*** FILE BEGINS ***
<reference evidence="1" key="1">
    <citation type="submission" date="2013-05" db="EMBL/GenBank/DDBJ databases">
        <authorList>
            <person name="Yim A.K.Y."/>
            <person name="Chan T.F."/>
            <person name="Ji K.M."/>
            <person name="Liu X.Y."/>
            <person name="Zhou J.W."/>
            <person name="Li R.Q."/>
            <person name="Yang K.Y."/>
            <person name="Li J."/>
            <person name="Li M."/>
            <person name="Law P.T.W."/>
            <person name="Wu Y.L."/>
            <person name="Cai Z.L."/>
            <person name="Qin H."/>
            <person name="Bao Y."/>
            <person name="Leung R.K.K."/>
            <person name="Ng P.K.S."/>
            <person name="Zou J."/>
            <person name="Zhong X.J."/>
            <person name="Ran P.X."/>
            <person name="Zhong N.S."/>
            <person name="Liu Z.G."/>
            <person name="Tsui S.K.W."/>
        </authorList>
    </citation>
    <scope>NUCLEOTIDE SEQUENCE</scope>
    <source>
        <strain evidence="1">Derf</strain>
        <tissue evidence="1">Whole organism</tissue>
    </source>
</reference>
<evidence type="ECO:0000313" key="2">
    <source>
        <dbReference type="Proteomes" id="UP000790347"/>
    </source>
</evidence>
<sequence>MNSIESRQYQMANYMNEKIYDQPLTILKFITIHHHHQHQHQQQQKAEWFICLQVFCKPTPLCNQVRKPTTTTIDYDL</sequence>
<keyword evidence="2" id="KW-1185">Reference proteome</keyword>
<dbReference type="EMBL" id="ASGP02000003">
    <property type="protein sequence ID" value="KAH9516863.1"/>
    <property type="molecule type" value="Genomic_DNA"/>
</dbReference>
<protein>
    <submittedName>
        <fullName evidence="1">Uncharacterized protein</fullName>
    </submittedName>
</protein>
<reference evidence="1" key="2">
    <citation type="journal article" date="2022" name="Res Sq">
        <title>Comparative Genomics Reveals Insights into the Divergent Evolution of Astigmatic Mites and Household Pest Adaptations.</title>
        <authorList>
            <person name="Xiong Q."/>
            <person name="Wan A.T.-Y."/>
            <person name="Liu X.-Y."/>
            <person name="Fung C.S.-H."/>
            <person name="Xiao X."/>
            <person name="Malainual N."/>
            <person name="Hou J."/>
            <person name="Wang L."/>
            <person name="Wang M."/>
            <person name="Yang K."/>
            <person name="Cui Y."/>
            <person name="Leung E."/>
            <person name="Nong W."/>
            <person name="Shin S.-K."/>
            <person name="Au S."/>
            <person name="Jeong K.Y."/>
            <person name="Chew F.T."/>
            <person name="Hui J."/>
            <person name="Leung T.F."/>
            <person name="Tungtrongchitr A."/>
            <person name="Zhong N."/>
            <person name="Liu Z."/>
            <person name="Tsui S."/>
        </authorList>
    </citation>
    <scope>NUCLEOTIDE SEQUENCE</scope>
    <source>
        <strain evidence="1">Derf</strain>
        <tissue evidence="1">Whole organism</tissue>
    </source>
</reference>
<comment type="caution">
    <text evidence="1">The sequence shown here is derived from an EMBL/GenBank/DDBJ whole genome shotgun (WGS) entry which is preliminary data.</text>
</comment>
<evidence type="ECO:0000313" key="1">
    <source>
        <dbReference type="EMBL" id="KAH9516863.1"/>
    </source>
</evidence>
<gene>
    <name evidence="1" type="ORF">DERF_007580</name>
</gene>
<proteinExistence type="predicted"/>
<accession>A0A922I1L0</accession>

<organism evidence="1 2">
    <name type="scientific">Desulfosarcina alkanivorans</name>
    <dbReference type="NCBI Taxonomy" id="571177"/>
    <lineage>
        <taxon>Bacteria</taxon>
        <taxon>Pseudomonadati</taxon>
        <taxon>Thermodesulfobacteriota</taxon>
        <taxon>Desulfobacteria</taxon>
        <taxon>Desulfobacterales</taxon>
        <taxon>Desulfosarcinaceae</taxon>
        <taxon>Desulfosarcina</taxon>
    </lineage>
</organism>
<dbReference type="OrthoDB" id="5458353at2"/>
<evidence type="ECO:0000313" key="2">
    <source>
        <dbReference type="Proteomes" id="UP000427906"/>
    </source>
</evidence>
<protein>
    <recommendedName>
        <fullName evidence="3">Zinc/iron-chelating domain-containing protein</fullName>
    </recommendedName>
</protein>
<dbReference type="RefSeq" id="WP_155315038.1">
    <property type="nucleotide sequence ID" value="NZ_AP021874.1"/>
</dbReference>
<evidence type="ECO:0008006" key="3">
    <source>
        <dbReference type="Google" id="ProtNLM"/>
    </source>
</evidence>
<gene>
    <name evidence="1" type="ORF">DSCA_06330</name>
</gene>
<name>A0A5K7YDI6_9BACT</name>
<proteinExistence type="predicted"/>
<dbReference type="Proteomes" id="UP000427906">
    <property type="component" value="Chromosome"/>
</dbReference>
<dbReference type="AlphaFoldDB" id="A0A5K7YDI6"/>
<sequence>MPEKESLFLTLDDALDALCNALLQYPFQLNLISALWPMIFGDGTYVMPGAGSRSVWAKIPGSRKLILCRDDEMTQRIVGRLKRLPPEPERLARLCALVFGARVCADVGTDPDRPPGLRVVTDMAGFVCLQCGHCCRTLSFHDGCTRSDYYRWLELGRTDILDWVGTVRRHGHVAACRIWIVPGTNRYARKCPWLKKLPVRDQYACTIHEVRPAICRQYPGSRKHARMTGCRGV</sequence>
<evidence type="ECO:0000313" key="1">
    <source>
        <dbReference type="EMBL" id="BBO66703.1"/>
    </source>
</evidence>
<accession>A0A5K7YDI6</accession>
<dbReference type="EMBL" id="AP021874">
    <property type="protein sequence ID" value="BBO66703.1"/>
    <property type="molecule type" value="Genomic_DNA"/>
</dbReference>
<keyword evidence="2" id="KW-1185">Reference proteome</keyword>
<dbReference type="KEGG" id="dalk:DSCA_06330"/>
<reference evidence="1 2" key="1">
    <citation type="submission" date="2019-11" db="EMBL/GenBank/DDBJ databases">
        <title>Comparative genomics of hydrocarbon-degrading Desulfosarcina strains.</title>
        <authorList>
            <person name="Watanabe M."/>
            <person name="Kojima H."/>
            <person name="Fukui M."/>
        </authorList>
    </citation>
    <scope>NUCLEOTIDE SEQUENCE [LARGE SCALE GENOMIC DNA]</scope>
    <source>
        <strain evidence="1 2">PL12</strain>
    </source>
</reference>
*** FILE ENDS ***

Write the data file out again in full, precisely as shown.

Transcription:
<reference evidence="1" key="1">
    <citation type="submission" date="2013-05" db="EMBL/GenBank/DDBJ databases">
        <authorList>
            <person name="Yim A.K.Y."/>
            <person name="Chan T.F."/>
            <person name="Ji K.M."/>
            <person name="Liu X.Y."/>
            <person name="Zhou J.W."/>
            <person name="Li R.Q."/>
            <person name="Yang K.Y."/>
            <person name="Li J."/>
            <person name="Li M."/>
            <person name="Law P.T.W."/>
            <person name="Wu Y.L."/>
            <person name="Cai Z.L."/>
            <person name="Qin H."/>
            <person name="Bao Y."/>
            <person name="Leung R.K.K."/>
            <person name="Ng P.K.S."/>
            <person name="Zou J."/>
            <person name="Zhong X.J."/>
            <person name="Ran P.X."/>
            <person name="Zhong N.S."/>
            <person name="Liu Z.G."/>
            <person name="Tsui S.K.W."/>
        </authorList>
    </citation>
    <scope>NUCLEOTIDE SEQUENCE</scope>
    <source>
        <strain evidence="1">Derf</strain>
        <tissue evidence="1">Whole organism</tissue>
    </source>
</reference>
<evidence type="ECO:0000313" key="2">
    <source>
        <dbReference type="Proteomes" id="UP000790347"/>
    </source>
</evidence>
<sequence>MNSIESRQYQMANYMNEKIYDQPLTILKFITIHHHHQHQHQQQQKAEWFICLQVFCKPTPLCNQVRKPTTTTIDYDL</sequence>
<keyword evidence="2" id="KW-1185">Reference proteome</keyword>
<dbReference type="EMBL" id="ASGP02000003">
    <property type="protein sequence ID" value="KAH9516863.1"/>
    <property type="molecule type" value="Genomic_DNA"/>
</dbReference>
<protein>
    <submittedName>
        <fullName evidence="1">Uncharacterized protein</fullName>
    </submittedName>
</protein>
<reference evidence="1" key="2">
    <citation type="journal article" date="2022" name="Res Sq">
        <title>Comparative Genomics Reveals Insights into the Divergent Evolution of Astigmatic Mites and Household Pest Adaptations.</title>
        <authorList>
            <person name="Xiong Q."/>
            <person name="Wan A.T.-Y."/>
            <person name="Liu X.-Y."/>
            <person name="Fung C.S.-H."/>
            <person name="Xiao X."/>
            <person name="Malainual N."/>
            <person name="Hou J."/>
            <person name="Wang L."/>
            <person name="Wang M."/>
            <person name="Yang K."/>
            <person name="Cui Y."/>
            <person name="Leung E."/>
            <person name="Nong W."/>
            <person name="Shin S.-K."/>
            <person name="Au S."/>
            <person name="Jeong K.Y."/>
            <person name="Chew F.T."/>
            <person name="Hui J."/>
            <person name="Leung T.F."/>
            <person name="Tungtrongchitr A."/>
            <person name="Zhong N."/>
            <person name="Liu Z."/>
            <person name="Tsui S."/>
        </authorList>
    </citation>
    <scope>NUCLEOTIDE SEQUENCE</scope>
    <source>
        <strain evidence="1">Derf</strain>
        <tissue evidence="1">Whole organism</tissue>
    </source>
</reference>
<comment type="caution">
    <text evidence="1">The sequence shown here is derived from an EMBL/GenBank/DDBJ whole genome shotgun (WGS) entry which is preliminary data.</text>
</comment>
<evidence type="ECO:0000313" key="1">
    <source>
        <dbReference type="EMBL" id="KAH9516863.1"/>
    </source>
</evidence>
<gene>
    <name evidence="1" type="ORF">DERF_007580</name>
</gene>
<proteinExistence type="predicted"/>
<accession>A0A922I1L0</accession>

<organism evidence="1 2">
    <name type="scientific">Desulfosarcina alkanivorans</name>
    <dbReference type="NCBI Taxonomy" id="571177"/>
    <lineage>
        <taxon>Bacteria</taxon>
        <taxon>Pseudomonadati</taxon>
        <taxon>Thermodesulfobacteriota</taxon>
        <taxon>Desulfobacteria</taxon>
        <taxon>Desulfobacterales</taxon>
        <taxon>Desulfosarcinaceae</taxon>
        <taxon>Desulfosarcina</taxon>
    </lineage>
</organism>
<dbReference type="OrthoDB" id="5458353at2"/>
<evidence type="ECO:0000313" key="2">
    <source>
        <dbReference type="Proteomes" id="UP000427906"/>
    </source>
</evidence>
<protein>
    <recommendedName>
        <fullName evidence="3">Zinc/iron-chelating domain-containing protein</fullName>
    </recommendedName>
</protein>
<dbReference type="RefSeq" id="WP_155315038.1">
    <property type="nucleotide sequence ID" value="NZ_AP021874.1"/>
</dbReference>
<evidence type="ECO:0008006" key="3">
    <source>
        <dbReference type="Google" id="ProtNLM"/>
    </source>
</evidence>
<gene>
    <name evidence="1" type="ORF">DSCA_06330</name>
</gene>
<name>A0A5K7YDI6_9BACT</name>
<proteinExistence type="predicted"/>
<dbReference type="Proteomes" id="UP000427906">
    <property type="component" value="Chromosome"/>
</dbReference>
<dbReference type="AlphaFoldDB" id="A0A5K7YDI6"/>
<sequence>MPEKESLFLTLDDALDALCNALLQYPFQLNLISALWPMIFGDGTYVMPGAGSRSVWAKIPGSRKLILCRDDEMTQRIVGRLKRLPPEPERLARLCALVFGARVCADVGTDPDRPPGLRVVTDMAGFVCLQCGHCCRTLSFHDGCTRSDYYRWLELGRTDILDWVGTVRRHGHVAACRIWIVPGTNRYARKCPWLKKLPVRDQYACTIHEVRPAICRQYPGSRKHARMTGCRGV</sequence>
<evidence type="ECO:0000313" key="1">
    <source>
        <dbReference type="EMBL" id="BBO66703.1"/>
    </source>
</evidence>
<accession>A0A5K7YDI6</accession>
<dbReference type="EMBL" id="AP021874">
    <property type="protein sequence ID" value="BBO66703.1"/>
    <property type="molecule type" value="Genomic_DNA"/>
</dbReference>
<keyword evidence="2" id="KW-1185">Reference proteome</keyword>
<dbReference type="KEGG" id="dalk:DSCA_06330"/>
<reference evidence="1 2" key="1">
    <citation type="submission" date="2019-11" db="EMBL/GenBank/DDBJ databases">
        <title>Comparative genomics of hydrocarbon-degrading Desulfosarcina strains.</title>
        <authorList>
            <person name="Watanabe M."/>
            <person name="Kojima H."/>
            <person name="Fukui M."/>
        </authorList>
    </citation>
    <scope>NUCLEOTIDE SEQUENCE [LARGE SCALE GENOMIC DNA]</scope>
    <source>
        <strain evidence="1 2">PL12</strain>
    </source>
</reference>